Wigglesworthia glossinidia produces the B-vitamin complex needed to supplement the fly’s diet and enrich it to a degree that allows for reproduction. And this is why it’s so significant. A solution to the tsetse fly problem may be found in this delicate yet critical organism inside its gut. 6
10. Tsetse flies be controlled
While we wait for the complex and ingenious solution to destroying future generations of tsetse fly, there are some simpler, elegant, and perhaps just as ingenious solutions already available.
Odour bait traps are a type of fly-killing net that, when hung up in areas with tsetse fly populations, seems to draw them in and contain them safely. While the odour plays a role, it was found that making them in a specific colour, called phthalogen blue, can achieve a similar result on its own.
By designing the trap in the right shade of blue, and making the net in a way that takes advantage of the fly’s landing response, populations like those found on the Ssese Islands have been entirely eradicated.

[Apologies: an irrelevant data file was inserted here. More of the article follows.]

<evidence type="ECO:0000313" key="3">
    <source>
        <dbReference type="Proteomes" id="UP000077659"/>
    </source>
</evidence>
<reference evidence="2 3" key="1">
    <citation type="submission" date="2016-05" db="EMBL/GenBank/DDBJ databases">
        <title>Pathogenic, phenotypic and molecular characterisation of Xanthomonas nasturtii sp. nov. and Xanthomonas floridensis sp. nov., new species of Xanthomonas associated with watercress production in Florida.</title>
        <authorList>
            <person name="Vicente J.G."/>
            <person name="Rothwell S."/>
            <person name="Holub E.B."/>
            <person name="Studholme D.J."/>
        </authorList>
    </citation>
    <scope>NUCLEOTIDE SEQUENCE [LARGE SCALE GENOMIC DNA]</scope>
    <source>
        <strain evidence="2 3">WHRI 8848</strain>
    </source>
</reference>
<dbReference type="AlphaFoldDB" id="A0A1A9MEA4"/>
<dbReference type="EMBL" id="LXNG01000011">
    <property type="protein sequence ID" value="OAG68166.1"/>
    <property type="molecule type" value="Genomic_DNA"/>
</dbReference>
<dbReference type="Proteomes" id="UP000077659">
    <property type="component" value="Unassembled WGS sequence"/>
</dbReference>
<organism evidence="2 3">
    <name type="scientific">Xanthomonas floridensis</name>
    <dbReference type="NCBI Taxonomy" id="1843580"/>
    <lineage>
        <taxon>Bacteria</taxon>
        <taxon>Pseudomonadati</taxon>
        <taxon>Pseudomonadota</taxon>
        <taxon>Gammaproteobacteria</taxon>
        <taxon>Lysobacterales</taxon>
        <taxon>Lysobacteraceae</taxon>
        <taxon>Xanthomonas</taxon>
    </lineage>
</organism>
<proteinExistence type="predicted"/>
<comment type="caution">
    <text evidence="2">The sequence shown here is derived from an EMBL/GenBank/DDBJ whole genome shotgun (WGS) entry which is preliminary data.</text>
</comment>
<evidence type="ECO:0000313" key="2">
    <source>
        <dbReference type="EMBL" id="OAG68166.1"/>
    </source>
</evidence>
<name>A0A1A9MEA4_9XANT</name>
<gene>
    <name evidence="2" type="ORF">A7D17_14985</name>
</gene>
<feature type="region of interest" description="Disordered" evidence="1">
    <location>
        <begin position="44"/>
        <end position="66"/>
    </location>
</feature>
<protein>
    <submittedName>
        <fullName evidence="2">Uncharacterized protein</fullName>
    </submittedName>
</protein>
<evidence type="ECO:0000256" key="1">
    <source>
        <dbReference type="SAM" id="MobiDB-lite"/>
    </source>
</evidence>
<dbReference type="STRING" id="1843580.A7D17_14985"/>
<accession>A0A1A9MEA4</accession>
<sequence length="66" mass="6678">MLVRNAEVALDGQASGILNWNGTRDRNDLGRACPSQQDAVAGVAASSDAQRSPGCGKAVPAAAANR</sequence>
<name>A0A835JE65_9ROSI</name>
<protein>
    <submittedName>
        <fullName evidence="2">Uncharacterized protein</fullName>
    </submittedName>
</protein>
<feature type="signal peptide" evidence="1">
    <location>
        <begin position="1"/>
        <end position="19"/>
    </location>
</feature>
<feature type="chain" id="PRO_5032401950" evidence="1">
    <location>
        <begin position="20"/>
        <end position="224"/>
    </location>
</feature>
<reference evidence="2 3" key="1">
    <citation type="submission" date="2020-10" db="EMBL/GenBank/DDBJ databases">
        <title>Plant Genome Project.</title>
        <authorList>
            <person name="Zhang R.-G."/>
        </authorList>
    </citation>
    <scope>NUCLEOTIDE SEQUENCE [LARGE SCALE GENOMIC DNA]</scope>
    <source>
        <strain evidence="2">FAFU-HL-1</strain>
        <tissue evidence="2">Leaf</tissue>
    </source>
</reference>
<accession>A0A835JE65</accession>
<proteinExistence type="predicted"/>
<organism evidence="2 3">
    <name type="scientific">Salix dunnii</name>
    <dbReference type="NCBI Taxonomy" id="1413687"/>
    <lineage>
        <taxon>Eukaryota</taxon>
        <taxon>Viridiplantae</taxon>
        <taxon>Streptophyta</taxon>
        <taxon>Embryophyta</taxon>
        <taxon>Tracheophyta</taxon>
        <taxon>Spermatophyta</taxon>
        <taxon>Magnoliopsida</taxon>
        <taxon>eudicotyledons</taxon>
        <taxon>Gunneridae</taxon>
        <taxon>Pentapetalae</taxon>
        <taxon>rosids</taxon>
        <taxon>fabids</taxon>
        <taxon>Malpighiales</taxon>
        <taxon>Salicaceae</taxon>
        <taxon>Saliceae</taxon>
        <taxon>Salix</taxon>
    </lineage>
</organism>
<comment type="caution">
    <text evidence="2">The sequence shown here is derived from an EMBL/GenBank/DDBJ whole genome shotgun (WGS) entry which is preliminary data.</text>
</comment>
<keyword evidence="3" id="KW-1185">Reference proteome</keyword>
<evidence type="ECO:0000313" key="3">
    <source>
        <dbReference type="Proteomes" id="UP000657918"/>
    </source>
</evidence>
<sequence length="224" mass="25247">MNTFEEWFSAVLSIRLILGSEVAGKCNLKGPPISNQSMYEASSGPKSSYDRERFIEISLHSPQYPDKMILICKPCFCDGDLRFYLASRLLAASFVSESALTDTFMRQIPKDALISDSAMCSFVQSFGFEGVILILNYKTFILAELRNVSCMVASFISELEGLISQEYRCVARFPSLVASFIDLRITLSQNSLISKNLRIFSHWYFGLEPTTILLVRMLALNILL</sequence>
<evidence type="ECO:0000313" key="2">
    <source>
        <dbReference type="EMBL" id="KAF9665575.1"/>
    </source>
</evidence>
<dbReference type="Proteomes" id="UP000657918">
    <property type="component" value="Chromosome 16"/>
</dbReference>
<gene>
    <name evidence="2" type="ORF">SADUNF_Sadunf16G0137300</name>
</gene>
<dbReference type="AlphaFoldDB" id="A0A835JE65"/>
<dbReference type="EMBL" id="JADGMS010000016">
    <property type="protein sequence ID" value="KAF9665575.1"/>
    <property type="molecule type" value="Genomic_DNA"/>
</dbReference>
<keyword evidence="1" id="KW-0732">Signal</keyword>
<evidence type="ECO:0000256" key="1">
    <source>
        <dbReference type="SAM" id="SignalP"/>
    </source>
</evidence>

Tsetse Fly Fact-File Summary
|Morsitans (“savannah” subgenus)
Fusca (“forest” subgenus)
Palpalis (“riverine” subgenus)
Fact Sources & References
- Philippe Solano et al. (2015), “Do tsetse flies only feed on blood?“, National Library of Medicine.
- Trypanosome Research Group (2017), “Surprising discovery – how the African tsetse fly really drinks your blood“, University of Bristol.
- WHO (2022), “Trypanosomiasis, human African (sleeping sickness)“, World Health Organization.
- Christina M. Bergey et al. (2019), “Assessing connectivity despite high diversity in island populations of a malaria mosquito“, National Library of Medicine.
- Entomology Today (2016), “Tsetse Flies Are Strange and Dangerous Insects“, Entomology Today.
- XiaoLi Bing, Geoffrey M. Attardo, Aurelien Vigneron, Emre Aksoy, Francesca Scolari, Anna Malacrida, Brian L. Weiss and Serap Aksoy (2017), “Unravelling the relationship between the tsetse fly and its obligate symbiont Wigglesworthia: transcriptomic and metabolomic landscapes reveal highly integrated physiological networks“, The Royal Society of Publishing.